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They hope to have the front of the banner completed by this year's Durham Miners' Gala on Saturday, July 9.It is expected to be displayed at Trimdon Colliery Working Men's Club on Friday, July 8.
Ms Shankland used the information to research and find the painting of the Good Samaritan used on the reverse.
The cutting states the three men are with a colliery agent in his office which has a window looking out onto the pit.
In an attempt to honour Mr Atherton for saving the centre panel, the team are considering depicting him as the agent.
We have had to do a lot more research and work to come up with the whole." The remaining fragment was found at Blackhall, near Hartlepool, by the late Ted Atherton who dedicated 50 years to researching its history.
On the front it shows three men, one of which was his grandfather, and on the back is a depiction of the Good Samaritan.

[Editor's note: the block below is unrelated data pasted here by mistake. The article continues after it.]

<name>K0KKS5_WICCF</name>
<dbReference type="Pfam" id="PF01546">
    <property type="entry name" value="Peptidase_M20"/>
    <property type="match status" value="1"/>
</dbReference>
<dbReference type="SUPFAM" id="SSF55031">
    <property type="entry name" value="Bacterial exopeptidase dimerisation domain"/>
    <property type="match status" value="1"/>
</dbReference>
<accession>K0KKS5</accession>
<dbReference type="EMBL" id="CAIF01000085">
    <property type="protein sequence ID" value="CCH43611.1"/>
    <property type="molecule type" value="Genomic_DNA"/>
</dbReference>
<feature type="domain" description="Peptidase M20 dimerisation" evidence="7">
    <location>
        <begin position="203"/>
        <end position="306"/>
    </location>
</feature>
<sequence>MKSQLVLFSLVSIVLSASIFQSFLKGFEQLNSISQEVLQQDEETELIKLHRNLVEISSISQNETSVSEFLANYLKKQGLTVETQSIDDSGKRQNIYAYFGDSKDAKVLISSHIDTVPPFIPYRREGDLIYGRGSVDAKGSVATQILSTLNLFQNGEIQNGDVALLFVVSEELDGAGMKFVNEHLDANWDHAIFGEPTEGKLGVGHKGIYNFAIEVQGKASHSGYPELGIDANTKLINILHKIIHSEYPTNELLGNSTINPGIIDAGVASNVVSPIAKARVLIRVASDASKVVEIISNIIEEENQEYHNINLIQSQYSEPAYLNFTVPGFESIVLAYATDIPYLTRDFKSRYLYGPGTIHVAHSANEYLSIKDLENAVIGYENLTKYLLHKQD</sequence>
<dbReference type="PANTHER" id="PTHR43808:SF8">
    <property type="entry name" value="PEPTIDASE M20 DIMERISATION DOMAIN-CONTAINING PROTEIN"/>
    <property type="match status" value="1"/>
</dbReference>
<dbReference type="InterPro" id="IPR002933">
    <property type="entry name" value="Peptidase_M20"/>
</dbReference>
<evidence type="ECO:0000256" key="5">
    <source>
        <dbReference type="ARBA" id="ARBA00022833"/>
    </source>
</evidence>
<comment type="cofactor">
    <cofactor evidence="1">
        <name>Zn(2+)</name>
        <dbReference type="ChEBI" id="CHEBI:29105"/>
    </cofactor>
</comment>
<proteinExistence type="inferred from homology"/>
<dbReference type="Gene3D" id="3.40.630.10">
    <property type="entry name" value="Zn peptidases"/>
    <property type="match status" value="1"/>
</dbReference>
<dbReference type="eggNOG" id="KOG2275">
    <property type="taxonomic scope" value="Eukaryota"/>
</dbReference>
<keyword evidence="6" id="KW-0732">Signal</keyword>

Mr Atherton, who gave the panel back to the community before his death earlier this year, first believed it originated from Deaf Hill Colliery.
However, a newspaper cutting found by banner group chair David Gibson revealed it belonged to Trimdon Colliery and recorded its unfurling in July 1892.
AN appeal bid has been launched to save and replicate one of the oldest miners' banners in the North-East.
Trimdon Colliery Banner Group is seeking help to fund the project which will see the village's pit banner brought back to life and the fragment from the 124-year-old original preserved.
Local councillors Lucy Hovvels and Peter Brookes have each pledged £2,000 towards the work and Trimdon Parish Council has awarded £1,000 but the team is around £6,000 short.
She said: "Each banner brings its challenges but this has been very different, just working from a small piece of the original.